BCFC: Rearrangement of Fixtures Causing Frustration
The announcement on 1st November that the dates of 3 more Blues fixtures have been changed, has been met with dismay and even anger amongst some fans. The right of TV companies and the EFL to change the date of matches, sometimes at short notice, now seems to have almost become accepted as one of the ‘penalties’ fans have to face to support their team. This does not make it right or acceptable.
The Trust is calling for compensation for pre-paid ticket holders (mainly season ticket holders) who cannot go to games on the rearranged date, in the same way that virtually all other sectors of the entertainment industry would do in similar circumstances.
For Blues, the changes mean that 6 out of 9 matches have been moved from their original scheduled date – see items in blue below:
- Blues v QPR (Changed Sat Oct 29th to Fri Oct 28th)
- Stoke C v Blues Sat Nov 5th
- Blues v Swansea C. Tues Nov 8th Nov
- Blues v Sunderland (Changed Sat Nov 12th to Fri Nov 11th)
- Blackpool v Blues Sat 10th Dec
- Blues v Reading (Changed Sat Dec 17th to Friday Dec 16th)
- Burnley v Blues (Changed Mon 26th Dec to Tues 27th)
- Blues v Hull C. (Changed Thurs 29th Dec to Fri 30th)
- Blues v Middlesbrough (Changed Sun 1st Jan to Mon 2nd)
The QPR, Sunderland and Reading home games and the Burnley away game have been selected by Sky as their main match (as is the unchanged Swansea match). In these circumstances, the home club (but not the away club) receives a payment under the agreement between Sky and the EFL. The Burnley game date change has caused the following 2 games to be pushed back by a day (to give Blues players appropriate recovery time). The Hull and Middlesbrough games are not main Sky matches, so there will be no financial benefit to Blues in moving these.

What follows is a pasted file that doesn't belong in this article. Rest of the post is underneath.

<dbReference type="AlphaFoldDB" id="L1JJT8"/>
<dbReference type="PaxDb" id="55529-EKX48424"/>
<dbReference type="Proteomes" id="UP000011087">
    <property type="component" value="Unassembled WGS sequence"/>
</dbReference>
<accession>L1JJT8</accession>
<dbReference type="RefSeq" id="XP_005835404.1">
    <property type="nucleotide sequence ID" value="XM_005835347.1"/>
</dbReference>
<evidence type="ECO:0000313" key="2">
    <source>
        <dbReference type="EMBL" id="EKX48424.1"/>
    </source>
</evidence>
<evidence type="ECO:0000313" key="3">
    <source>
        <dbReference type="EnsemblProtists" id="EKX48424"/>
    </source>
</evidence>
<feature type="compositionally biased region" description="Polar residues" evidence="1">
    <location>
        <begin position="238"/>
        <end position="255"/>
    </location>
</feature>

Some have suggested that the reason that games are being moved is because of the World Cup. While there may have been a clash between the 3rd/4th place World Cup Play-off match and the Blues v Reading fixture, the majority of other Championship matches are still being played on Sat 17th Dec, so this argument is spurious. It is also spurious to blame the World Cup for changes to the 3 matches between Christmas and New Year – there are no more games than in previous years.
So, where does the responsibility lie for the changes? Of course, it comes down to the TV agreement between the EFL and Sky Sports. Although the EFL is talked about as if it is separate from the clubs, it is not. The EFL is the clubs themselves. There is no separate EFL body. The EFL does have a Board who make the decisions on behalf of the clubs – but they are not able to make decisions on their own about TV agreements. This falls to a majority vote (with some provisos) of the clubs themselves.
So, in the end, it is the clubs themselves who have negotiated an agreement which enables Sky to dictate which matches will be televised and when. The agreement lasts until 2024.
Of course, the clubs will say the agreement is of benefit because it gives them greater income. But in making the agreement, what consideration was given to the inconvenience and in some cases financial losses incurred by supporters? Take, as an example, Sunderland fans now having to travel to Birmingham on a Friday evening, possibly having to take a day off work. I don’t think Blues fans would be very impressed if it was us that had to make the several hours trek to Sunderland on a Friday evening.
In virtually any other sector of the entertainment industry, if an event such as a music gig is moved, music fans are generally offered a ticket for the new date, or if they are unable to attend, a refund. Why should football be any different?
This is an issue which is bigger than Blues alone. (For example, the FSA reported on 7th October, that with only 2 weeks before the game between Chelsea and Man U. the EPL and Sky hadn’t agreed the kick-off time. Chelsea Supporters Trust said: “This highly-anticipated fixture is slowly becoming a nightmare for many.”
Blues Trust believes that the Football Supporters Association needs to strengthen its campaign concerning changes of dates and times of games, and we are working with FSA to express this view to the EFL, with special emphasis on the situation at Blues. We will propose to them that they should lobby for some form of compensation agreement for those who lose out financially.
We will also be contacting the club to establish how they will recompense supporters for matches which they are no longer able to attend because of a date change, but have already paid for through their season tickets or other method of pre-purchase.
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